Drink-driving and drug-driving
Any amount of alcohol or drug taking, however small, will impair driving ability. Understand more about the effects and consequences.
The legal limit for driving is 80mg of alcohol per 100ml of blood. There is no failsafe guide as to how much you can drink and stay under the limit. Any alcohol, even a small drink will impair driving ability and the only safe course is not to drink any alcohol prior to driving.
Effects on driving ability
Alcohol is quickly absorbed into the bloodstream, this affects the brain and impairs driving ability. The following lists the major changes that occur to the human body as a result of alcohol consumption.
At blood alcohol level 20-50mg/100ml
Inability to see or locate moving lights correctly. Problems in judging distances. Tendency to take risks.
At blood alcohol level 50-80mg/100ml
Impaired judgement of distances. Impaired adaptability of eyes to changing light conditions. Impaired sensitivity to red lights. Severe impairment of ability to react and of concentration.
At blood alcohol level 80-120mg/100ml
Euphoria setting in – overestimation of one's own abilities. Impairment of peripheral vision. Increased impairment of eyes' reaction to light and dark. Impaired perception of obstacles and deterioration of ability to assess dimensions.
At blood alcohol level 120-140mg/100ml
Beginning of complete unfitness to drive. Serious impairment of concentration and vision. Very delayed and impaired reactions. Major orientation problems.
Getting rid of alcohol is a much slower process requiring hours rather than minutes. There is no way of speeding up alcohol elimination. A person can still be over the legal limit the morning after an evening's drinking.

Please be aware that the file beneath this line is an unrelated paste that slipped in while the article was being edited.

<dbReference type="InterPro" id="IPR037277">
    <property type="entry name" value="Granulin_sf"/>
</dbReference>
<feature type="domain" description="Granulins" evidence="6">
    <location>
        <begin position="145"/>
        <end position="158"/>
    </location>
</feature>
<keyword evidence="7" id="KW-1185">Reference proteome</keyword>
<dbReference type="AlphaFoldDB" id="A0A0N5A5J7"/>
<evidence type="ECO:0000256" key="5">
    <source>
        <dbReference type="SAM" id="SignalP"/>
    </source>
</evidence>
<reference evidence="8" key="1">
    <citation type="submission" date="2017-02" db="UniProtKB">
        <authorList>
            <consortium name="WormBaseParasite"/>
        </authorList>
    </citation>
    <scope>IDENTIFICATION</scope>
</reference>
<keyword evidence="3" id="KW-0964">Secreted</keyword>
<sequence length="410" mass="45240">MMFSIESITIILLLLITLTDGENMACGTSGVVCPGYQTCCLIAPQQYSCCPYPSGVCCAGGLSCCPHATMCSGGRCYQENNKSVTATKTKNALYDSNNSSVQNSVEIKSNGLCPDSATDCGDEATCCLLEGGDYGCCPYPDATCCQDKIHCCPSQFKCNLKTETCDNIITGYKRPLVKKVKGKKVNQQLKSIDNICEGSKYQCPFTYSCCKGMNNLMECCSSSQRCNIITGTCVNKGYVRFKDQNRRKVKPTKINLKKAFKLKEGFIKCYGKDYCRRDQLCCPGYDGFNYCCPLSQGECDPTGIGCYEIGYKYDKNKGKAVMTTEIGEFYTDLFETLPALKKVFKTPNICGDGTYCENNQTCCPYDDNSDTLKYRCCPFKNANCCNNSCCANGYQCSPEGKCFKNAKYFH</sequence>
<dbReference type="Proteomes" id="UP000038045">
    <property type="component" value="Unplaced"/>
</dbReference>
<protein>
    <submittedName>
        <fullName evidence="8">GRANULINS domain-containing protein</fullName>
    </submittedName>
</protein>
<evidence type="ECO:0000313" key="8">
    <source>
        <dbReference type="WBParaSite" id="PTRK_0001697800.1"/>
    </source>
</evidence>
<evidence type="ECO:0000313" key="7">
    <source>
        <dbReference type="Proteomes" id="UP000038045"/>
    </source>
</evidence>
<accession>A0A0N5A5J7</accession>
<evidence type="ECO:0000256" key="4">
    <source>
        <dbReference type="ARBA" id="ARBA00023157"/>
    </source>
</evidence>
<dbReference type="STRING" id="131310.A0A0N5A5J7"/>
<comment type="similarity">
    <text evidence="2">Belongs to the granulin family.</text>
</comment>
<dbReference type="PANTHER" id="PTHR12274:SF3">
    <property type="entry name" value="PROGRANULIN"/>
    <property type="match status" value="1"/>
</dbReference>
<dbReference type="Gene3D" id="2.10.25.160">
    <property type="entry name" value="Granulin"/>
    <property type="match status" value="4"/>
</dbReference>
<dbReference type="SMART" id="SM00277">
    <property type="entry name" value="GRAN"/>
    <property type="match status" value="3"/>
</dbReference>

Nearly one in seven of all deaths on Scottish roads involve drivers who are over the legal limit. The risk of being involved in an accident increases rapidly with the amount of alcohol consumed.
Causing death by careless driving whilst under the influence of drink or drugs will result in a maximum 14 year jail sentence and a minimum 2 year driving ban.
Driving or attempting to drive whilst above the legal limit or failing to provide a specimen will result in a maximum 6-month jail sentence and fine of £5,000 plus at least a 12-month disqualification.
Other consequences of a drink drive conviction include a minimum 20 year criminal record, possible loss of livelihood, increased insurance costs, extreme difficulty in hiring a car, travelling to certain countries (eg. USA), hefty legal expenses and social stigma.
In Scotland, being caught a second time can also result in you losing your car. Cars forfeited under this scheme will be sold or destroyed. For further information visit the Don't risk it website.